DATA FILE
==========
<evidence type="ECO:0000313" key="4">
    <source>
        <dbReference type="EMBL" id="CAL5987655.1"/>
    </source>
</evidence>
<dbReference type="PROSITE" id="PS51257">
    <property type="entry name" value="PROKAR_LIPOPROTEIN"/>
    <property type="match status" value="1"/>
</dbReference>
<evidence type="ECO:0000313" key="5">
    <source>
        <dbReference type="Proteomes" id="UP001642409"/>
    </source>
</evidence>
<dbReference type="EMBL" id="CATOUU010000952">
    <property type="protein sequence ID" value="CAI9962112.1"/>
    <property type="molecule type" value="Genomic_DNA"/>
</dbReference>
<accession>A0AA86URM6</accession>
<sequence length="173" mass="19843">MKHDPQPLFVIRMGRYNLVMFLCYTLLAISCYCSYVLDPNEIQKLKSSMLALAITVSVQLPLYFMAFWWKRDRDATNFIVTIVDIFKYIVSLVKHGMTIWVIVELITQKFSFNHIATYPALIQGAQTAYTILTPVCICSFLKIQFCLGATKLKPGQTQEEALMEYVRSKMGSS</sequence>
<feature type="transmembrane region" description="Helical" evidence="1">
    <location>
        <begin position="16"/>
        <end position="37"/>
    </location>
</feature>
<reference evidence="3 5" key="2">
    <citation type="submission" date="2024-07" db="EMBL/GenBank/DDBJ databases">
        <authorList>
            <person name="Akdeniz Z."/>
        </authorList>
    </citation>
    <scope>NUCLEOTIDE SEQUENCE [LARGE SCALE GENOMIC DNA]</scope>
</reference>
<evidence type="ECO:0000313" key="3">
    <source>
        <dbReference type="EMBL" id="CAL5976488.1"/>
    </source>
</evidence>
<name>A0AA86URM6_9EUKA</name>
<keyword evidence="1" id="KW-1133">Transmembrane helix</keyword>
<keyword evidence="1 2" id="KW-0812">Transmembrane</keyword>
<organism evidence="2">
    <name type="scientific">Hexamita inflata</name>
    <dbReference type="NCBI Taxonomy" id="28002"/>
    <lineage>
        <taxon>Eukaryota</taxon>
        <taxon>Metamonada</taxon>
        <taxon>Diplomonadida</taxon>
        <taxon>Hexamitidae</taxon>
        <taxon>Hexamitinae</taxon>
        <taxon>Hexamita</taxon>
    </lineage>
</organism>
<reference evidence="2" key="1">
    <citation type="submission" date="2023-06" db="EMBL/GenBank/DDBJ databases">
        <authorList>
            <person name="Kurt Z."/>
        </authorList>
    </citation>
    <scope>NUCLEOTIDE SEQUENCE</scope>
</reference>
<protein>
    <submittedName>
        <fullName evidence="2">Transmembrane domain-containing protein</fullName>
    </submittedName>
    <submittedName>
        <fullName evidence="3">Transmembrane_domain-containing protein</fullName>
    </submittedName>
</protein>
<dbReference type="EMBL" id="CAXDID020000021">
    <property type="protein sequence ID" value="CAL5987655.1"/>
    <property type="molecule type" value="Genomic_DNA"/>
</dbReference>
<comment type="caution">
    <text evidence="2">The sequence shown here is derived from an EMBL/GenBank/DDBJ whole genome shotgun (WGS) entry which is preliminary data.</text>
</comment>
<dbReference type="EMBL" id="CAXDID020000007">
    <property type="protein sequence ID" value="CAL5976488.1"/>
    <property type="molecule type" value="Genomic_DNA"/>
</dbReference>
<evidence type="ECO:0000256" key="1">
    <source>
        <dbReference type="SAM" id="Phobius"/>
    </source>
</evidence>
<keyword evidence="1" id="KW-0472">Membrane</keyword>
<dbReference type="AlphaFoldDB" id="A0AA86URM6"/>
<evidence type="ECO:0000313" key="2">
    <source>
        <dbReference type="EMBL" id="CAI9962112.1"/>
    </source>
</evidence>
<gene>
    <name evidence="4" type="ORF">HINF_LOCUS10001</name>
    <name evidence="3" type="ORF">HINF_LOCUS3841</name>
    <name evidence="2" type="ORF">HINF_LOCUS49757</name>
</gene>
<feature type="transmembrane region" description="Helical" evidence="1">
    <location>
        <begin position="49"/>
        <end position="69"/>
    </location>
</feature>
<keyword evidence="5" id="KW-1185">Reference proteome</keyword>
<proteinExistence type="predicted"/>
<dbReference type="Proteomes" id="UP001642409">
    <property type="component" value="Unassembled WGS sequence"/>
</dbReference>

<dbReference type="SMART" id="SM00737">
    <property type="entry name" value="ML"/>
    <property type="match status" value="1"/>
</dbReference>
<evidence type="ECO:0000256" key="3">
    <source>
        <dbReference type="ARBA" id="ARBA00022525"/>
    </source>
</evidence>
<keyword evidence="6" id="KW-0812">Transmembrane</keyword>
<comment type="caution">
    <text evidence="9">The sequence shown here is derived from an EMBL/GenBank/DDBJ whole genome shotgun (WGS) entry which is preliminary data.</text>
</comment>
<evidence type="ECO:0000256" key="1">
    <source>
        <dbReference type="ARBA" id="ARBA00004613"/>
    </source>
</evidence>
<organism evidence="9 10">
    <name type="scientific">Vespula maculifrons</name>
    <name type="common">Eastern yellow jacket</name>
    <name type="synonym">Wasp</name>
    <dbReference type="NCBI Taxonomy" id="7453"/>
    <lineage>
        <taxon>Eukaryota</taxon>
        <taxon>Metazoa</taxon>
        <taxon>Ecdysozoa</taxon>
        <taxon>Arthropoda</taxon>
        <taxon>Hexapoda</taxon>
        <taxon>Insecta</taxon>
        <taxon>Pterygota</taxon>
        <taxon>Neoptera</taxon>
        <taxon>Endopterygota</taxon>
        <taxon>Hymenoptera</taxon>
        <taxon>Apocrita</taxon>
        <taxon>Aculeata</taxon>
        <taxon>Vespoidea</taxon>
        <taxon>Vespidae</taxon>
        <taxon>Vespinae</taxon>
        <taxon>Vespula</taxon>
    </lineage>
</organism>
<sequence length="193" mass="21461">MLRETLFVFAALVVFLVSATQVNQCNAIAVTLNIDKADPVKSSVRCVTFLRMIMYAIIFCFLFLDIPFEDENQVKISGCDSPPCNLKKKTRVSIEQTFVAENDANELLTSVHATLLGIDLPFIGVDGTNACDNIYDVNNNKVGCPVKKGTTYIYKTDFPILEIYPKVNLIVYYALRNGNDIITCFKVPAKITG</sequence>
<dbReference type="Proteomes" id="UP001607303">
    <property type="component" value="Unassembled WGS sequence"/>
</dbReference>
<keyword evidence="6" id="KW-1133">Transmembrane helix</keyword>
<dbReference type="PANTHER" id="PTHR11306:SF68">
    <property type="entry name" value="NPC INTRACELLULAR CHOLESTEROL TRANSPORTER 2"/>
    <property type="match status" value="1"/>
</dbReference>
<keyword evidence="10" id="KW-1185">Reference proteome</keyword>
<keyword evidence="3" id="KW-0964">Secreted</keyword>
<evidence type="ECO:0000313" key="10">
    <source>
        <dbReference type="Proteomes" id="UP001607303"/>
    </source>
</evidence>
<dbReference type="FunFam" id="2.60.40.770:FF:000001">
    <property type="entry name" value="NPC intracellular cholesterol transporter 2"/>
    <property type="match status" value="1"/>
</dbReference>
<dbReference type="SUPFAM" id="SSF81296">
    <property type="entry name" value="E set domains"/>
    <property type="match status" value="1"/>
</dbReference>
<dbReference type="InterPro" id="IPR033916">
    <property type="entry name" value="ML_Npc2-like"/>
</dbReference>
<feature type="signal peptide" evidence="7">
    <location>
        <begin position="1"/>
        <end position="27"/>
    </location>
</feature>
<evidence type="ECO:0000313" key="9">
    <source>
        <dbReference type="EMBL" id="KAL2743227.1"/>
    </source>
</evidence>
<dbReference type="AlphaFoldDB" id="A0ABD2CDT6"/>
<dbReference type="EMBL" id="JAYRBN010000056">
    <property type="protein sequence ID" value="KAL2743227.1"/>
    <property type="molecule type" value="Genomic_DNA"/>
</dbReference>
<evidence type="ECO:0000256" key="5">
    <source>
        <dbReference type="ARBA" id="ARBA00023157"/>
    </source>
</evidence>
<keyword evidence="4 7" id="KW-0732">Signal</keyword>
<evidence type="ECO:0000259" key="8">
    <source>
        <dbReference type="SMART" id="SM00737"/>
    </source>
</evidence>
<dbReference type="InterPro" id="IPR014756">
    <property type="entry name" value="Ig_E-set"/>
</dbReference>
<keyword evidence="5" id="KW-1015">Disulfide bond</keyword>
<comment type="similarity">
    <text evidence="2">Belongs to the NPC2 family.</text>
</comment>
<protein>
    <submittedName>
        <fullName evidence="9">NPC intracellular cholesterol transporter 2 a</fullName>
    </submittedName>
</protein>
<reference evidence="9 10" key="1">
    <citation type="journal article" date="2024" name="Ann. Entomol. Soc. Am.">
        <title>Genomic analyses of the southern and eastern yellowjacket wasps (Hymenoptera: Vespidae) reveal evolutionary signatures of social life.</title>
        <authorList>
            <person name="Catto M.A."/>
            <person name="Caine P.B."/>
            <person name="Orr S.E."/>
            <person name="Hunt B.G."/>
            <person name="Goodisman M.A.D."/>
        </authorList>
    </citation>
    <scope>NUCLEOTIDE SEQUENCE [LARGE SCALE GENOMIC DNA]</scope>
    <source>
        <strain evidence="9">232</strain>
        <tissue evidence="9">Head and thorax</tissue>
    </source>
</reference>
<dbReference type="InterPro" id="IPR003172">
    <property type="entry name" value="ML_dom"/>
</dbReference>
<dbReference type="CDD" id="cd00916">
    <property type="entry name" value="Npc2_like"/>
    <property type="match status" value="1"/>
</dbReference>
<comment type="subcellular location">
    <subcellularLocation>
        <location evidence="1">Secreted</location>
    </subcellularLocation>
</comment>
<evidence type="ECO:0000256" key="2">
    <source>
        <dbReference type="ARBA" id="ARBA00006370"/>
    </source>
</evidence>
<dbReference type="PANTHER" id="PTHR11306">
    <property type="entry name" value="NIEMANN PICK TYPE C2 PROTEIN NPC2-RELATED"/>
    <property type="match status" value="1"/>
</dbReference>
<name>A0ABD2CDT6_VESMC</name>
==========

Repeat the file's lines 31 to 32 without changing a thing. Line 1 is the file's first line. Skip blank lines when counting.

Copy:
        </authorList>
    </citation>